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A new study from the Journal of Marketing Research shows how car recalls can also affect competing brands.

Brands May Suffer Impact from Rivals' Bad Press

Eden Ames

A new study from the Journal of Marketing Research shows how car recalls can also affect competing brands.

Scholarly Insights: AMA’s digest of the latest findings from marketing’s top researchers​

Volkswagen competitors may be hasty to celebrate the scandal that resulted in the recall of 8.5 million cars, but the heavy repercussions may not be bound to Volkswagen alone. Research from the Journal of Marketing Research examines the possibility of the “perverse halo effect”—negative chatter which affects products outside of the crisis but within the same industry— particularly as it relates to vehicle recalls. The findings show that a significant percentage of negative chatter can spill over to unrelated brands under the condition that they share similarities to the recalled car.

“Between 67% to 74% of the effect of negative chatter is shared with one or more brands,” write authors Abhishek Borah and Gerard J. Tellis who monitored Internet chatter after recalls for Toyota, Honda, Nissan and Chrysler automobiles.

Perverse halo effect can have serious implications for a company’s earnings. “A 1% increase in concerns of a rival nameplate leads to a monthly loss in sales revenue of 3.8 million USD (elasticity of -1.9%),” the study implies. Negative chatter is most likely to affect outside brands and models when these brands are dominant in the market, originate from the same country or share the same nameplate.

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The authors also posit that attempts to apologize to thepublic after a recall can further agitate the problem. In the worst cases, apology advertising may only draw additional attention to the crisis itself.

Firms at risk of negative spillover from a rival company can practice the following to prevent or lessen the blow of negative spill over:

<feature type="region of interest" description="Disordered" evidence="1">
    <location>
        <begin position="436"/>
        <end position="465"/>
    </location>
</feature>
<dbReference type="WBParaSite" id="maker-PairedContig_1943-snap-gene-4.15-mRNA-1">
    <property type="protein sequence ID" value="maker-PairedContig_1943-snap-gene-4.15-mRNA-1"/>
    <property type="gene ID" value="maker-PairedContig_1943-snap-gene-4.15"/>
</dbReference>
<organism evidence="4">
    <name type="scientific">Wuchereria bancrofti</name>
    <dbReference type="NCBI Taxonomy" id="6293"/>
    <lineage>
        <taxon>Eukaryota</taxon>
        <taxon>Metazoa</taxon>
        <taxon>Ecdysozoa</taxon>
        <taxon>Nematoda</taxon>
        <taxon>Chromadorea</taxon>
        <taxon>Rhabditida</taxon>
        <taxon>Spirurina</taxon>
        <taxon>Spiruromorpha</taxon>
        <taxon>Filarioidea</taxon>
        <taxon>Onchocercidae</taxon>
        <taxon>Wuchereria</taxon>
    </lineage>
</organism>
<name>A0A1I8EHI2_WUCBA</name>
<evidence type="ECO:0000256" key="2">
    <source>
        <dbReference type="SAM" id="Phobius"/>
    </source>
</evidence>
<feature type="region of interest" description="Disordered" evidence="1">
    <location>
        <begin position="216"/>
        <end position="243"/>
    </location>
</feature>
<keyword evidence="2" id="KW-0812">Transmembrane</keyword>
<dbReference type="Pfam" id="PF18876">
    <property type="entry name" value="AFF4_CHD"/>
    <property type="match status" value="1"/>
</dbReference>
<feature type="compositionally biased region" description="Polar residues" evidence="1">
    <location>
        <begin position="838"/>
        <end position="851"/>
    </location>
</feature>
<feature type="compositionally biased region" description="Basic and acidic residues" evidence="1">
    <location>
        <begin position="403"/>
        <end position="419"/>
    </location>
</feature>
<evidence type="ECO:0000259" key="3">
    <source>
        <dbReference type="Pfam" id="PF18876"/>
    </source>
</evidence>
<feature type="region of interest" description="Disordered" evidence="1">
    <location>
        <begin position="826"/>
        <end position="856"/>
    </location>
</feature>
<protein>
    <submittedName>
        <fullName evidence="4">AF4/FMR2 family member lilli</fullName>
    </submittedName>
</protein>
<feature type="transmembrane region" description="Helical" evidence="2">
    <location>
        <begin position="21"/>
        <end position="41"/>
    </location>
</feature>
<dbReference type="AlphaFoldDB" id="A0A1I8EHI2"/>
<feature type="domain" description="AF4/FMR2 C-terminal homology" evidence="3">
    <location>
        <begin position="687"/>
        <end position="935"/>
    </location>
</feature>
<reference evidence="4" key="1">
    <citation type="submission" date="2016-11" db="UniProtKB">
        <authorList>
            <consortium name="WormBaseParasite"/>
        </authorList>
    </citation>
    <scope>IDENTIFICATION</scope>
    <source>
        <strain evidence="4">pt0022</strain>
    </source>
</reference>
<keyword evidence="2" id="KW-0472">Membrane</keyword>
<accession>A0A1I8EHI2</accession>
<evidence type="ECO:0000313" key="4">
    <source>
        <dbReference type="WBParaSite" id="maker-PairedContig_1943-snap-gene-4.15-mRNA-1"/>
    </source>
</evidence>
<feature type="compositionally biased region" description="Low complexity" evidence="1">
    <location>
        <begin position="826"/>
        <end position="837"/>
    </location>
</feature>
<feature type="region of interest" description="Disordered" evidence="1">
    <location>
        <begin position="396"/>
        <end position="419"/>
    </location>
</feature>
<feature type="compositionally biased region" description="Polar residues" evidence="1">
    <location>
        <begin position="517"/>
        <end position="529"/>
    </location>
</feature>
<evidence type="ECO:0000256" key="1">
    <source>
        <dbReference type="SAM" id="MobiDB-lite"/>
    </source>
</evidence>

1. Firms should be aware of the similarities they hold with their competitors.As soon as a rival has a recall, similar firms should avoid comparisons and stay off the radar to minimize the effects of perverse halo.
  2. Firms should distinguish products from the product experiencing a recall, if possible.In the case of automobiles, marketers should focus on promoting models that differ from the recalled vehicle. This can be especially effective if the promoted vehicle’s qualities provide solutions to the problem leading to the recall.
  3. Consumer opinions should be considered thoroughly.Even during a non-crisis period, it is important for firms to be aware of connections consumers draw between competing products. Recognizing these associations allows marketers to refine advertising strategies and managers to know when to lie low during a recall.

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Firms who are undergoing a recall for their own product can also get back on their feet by considering the following:

  1. Not all apology advertising works.It is important to design an apology strategy that resonates with consumers in such a way that the recall’s repercussions aren’t emphasized over the company’s corrective efforts.
  2. Maintain an open dialogue with consumers online.Marketers need to be tactful and responsive to control negative chatter as it occurs through digital channels such as social media.

Companies must understand the relationship they have with their competitors in the consumers’ eyes. By assuming that a different brand name protects them from recall-based negativity, a firm becomes vulnerable to the effects of perverse spill over. 


Article Cita​tio​​n:

Abhishek Borah and Gerard J. Tellis (2015) “Halo (Spillover) Effects in Social Media: Do Product Recalls of One Brand Hurt or Help Rival Brands?” Journal of Marketing Research In-Press.​​

Eden Ames

Eden Ames is a digital content producer for the American Marketing Association. She may be reached at eames@ama.org.